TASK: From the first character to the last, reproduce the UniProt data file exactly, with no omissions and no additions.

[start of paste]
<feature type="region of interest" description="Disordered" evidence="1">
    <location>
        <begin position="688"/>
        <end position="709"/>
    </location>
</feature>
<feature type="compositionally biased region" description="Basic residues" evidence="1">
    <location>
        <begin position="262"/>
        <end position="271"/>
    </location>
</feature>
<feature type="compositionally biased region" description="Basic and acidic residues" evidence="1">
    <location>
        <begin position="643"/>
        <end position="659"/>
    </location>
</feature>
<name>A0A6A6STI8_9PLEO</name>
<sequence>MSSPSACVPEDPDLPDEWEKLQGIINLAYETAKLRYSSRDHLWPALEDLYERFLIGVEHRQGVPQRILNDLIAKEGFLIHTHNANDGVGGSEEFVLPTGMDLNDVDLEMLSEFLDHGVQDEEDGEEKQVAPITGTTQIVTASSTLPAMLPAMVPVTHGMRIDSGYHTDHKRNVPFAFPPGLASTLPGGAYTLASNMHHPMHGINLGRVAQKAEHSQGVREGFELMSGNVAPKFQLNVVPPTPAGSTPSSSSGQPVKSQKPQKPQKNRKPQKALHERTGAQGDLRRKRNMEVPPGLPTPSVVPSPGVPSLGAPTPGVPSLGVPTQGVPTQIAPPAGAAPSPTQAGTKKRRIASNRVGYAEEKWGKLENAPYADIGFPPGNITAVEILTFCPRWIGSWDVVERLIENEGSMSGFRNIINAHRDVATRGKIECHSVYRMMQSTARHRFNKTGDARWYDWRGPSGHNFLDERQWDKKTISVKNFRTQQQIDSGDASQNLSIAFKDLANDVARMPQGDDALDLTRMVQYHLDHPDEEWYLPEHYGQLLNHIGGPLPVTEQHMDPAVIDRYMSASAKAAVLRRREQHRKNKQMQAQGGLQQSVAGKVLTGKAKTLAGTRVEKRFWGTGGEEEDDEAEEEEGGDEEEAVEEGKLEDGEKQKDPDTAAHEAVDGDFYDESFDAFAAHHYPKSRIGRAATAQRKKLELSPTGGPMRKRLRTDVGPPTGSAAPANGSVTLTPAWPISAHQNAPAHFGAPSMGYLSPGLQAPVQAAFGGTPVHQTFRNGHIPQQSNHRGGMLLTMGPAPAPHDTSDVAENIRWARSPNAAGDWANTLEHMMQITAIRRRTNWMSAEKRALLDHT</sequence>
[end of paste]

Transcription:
<feature type="region of interest" description="Disordered" evidence="1">
    <location>
        <begin position="688"/>
        <end position="709"/>
    </location>
</feature>
<feature type="compositionally biased region" description="Basic residues" evidence="1">
    <location>
        <begin position="262"/>
        <end position="271"/>
    </location>
</feature>
<feature type="compositionally biased region" description="Basic and acidic residues" evidence="1">
    <location>
        <begin position="643"/>
        <end position="659"/>
    </location>
</feature>
<name>A0A6A6STI8_9PLEO</name>
<sequence>MSSPSACVPEDPDLPDEWEKLQGIINLAYETAKLRYSSRDHLWPALEDLYERFLIGVEHRQGVPQRILNDLIAKEGFLIHTHNANDGVGGSEEFVLPTGMDLNDVDLEMLSEFLDHGVQDEEDGEEKQVAPITGTTQIVTASSTLPAMLPAMVPVTHGMRIDSGYHTDHKRNVPFAFPPGLASTLPGGAYTLASNMHHPMHGINLGRVAQKAEHSQGVREGFELMSGNVAPKFQLNVVPPTPAGSTPSSSSGQPVKSQKPQKPQKNRKPQKALHERTGAQGDLRRKRNMEVPPGLPTPSVVPSPGVPSLGAPTPGVPSLGVPTQGVPTQIAPPAGAAPSPTQAGTKKRRIASNRVGYAEEKWGKLENAPYADIGFPPGNITAVEILTFCPRWIGSWDVVERLIENEGSMSGFRNIINAHRDVATRGKIECHSVYRMMQSTARHRFNKTGDARWYDWRGPSGHNFLDERQWDKKTISVKNFRTQQQIDSGDASQNLSIAFKDLANDVARMPQGDDALDLTRMVQYHLDHPDEEWYLPEHYGQLLNHIGGPLPVTEQHMDPAVIDRYMSASAKAAVLRRREQHRKNKQMQAQGGLQQSVAGKVLTGKAKTLAGTRVEKRFWGTGGEEEDDEAEEEEGGDEEEAVEEGKLEDGEKQKDPDTAAHEAVDGDFYDESFDAFAAHHYPKSRIGRAATAQRKKLELSPTGGPMRKRLRTDVGPPTGSAAPANGSVTLTPAWPISAHQNAPAHFGAPSMGYLSPGLQAPVQAAFGGTPVHQTFRNGHIPQQSNHRGGMLLTMGPAPAPHDTSDVAENIRWARSPNAAGDWANTLEHMMQITAIRRRTNWMSAEKRALLDHT</sequence>